You may remember the Farro Porridge Bread #1 & #2 I slogged through making. Although I enjoyed the challenge, I much prefer using the grain cooked in salads. Head over to Foodlander to see some great salad ideas I found from fellow food bloggers.
Posted on May 5, 2014
Colors make me happy. They represent abundance and variety to me, and conjure up feelings of awe and cheeriness. I love bright and saturated hues, in textiles, ceramics, glass; in food, in clothing, in shoes. Unpatterned though . . . I like solids and not patterns. I favor a neutral palette with pops of wild color.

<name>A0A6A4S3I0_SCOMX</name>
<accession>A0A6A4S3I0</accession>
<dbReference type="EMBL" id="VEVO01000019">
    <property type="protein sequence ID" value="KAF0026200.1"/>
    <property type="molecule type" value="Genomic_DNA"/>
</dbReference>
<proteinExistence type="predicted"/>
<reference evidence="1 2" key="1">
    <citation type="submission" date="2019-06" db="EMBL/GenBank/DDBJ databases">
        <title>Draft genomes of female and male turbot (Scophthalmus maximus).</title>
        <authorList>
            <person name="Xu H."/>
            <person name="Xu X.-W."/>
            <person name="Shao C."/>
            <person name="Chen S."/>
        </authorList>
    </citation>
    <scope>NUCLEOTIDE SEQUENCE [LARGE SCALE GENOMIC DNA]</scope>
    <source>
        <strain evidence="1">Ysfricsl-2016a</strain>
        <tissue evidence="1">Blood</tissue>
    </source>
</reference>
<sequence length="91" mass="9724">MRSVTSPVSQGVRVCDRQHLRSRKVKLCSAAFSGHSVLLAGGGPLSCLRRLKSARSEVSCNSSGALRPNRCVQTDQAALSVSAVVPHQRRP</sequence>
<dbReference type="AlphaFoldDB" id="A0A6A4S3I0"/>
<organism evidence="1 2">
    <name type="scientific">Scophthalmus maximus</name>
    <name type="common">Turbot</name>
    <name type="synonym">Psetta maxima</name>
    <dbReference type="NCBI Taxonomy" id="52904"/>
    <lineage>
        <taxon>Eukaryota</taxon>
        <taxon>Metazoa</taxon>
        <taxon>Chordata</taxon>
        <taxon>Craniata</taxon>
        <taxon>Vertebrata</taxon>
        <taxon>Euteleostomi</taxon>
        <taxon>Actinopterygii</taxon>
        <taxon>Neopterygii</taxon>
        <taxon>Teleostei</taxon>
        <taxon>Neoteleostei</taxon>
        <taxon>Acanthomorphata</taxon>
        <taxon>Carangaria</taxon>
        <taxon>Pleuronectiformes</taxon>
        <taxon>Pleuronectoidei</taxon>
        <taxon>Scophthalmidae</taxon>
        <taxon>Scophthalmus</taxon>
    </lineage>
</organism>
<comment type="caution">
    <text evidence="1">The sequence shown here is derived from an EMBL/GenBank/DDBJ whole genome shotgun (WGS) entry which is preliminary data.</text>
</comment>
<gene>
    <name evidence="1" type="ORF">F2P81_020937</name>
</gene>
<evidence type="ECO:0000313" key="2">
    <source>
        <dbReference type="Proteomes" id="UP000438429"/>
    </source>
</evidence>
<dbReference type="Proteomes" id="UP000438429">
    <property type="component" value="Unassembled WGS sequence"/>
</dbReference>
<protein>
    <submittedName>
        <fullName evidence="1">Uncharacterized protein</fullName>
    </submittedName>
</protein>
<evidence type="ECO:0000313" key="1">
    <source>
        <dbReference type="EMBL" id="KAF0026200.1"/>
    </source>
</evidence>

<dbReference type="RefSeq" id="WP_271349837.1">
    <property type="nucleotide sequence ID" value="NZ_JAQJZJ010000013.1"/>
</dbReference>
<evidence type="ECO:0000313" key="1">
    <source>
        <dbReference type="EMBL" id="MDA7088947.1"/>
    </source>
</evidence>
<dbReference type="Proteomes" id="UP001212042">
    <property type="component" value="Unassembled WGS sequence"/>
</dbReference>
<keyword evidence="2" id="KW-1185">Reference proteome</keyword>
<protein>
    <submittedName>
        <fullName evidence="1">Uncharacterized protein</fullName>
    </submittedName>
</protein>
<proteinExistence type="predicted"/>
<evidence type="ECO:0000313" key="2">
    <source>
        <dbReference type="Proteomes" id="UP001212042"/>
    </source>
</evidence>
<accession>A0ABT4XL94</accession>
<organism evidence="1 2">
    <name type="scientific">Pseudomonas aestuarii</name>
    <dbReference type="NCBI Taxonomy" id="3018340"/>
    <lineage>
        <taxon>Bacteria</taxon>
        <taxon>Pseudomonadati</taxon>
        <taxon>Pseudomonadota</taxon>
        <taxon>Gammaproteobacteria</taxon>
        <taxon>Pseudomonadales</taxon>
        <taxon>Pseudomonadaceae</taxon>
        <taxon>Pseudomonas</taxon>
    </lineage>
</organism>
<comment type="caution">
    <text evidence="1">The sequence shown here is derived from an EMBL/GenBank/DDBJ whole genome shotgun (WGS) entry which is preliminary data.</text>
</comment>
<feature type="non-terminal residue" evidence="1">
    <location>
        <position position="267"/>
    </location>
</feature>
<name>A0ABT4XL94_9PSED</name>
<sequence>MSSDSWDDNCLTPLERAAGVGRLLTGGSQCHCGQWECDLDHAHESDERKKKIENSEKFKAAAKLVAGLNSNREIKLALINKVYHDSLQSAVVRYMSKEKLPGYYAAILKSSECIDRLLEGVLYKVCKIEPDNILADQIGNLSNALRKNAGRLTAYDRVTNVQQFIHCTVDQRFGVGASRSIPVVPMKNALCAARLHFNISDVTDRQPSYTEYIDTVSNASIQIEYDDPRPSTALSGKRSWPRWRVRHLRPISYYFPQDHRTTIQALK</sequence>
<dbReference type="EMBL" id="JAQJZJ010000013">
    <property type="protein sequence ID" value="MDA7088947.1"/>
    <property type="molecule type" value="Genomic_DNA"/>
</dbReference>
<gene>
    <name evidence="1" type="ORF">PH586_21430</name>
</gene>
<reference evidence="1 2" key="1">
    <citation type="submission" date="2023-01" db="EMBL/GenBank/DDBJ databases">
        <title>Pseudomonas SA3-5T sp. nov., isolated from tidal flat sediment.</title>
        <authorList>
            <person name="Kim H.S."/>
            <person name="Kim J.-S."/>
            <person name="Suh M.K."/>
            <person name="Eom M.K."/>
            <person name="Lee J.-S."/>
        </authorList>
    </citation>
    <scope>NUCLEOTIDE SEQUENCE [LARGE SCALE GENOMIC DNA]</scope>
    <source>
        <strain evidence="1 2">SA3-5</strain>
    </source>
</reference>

When I was a teenager I went through a stage where I stuck to a monochromatic wardrobe of black, much to my parents’ chagrin. They didn’t make a big deal out of it, but I do remember my Dad mentioning it to me one time, so I knew they were paying attention. It sounds silly to me now, but I think it was my way of living within the imagined confines of my clothing choices, as I was attending a pretty exclusive private all-girls school where I felt that I was the poorest kid on the block and could not compete with the fancy pants (literally) of my peers. If I just wore black all the time I wouldn’t have to think about buying matching pants and shirts and shoes . . . and therefore wouldn’t be forever wanting to buy more clothes. I sort of laugh at myself and then feel compassion for my parents, who God knows were not poor, but also were not movie stars or moguls, when I think back on these days. I had transferred to this school from public school in order to get a superior education, which I did, and I actually did love the school part, and am forever grateful that I was given the opportunity to go there. It was not cheap, that’s for sure, but my parents wanted me to have a good education and felt that if I wanted to and could get into the school, that they wanted to make the financial sacrifice. I’ve always loved school, campuses, just the whole experience of being in an academic community. But the friends and clothing part? I was miserable!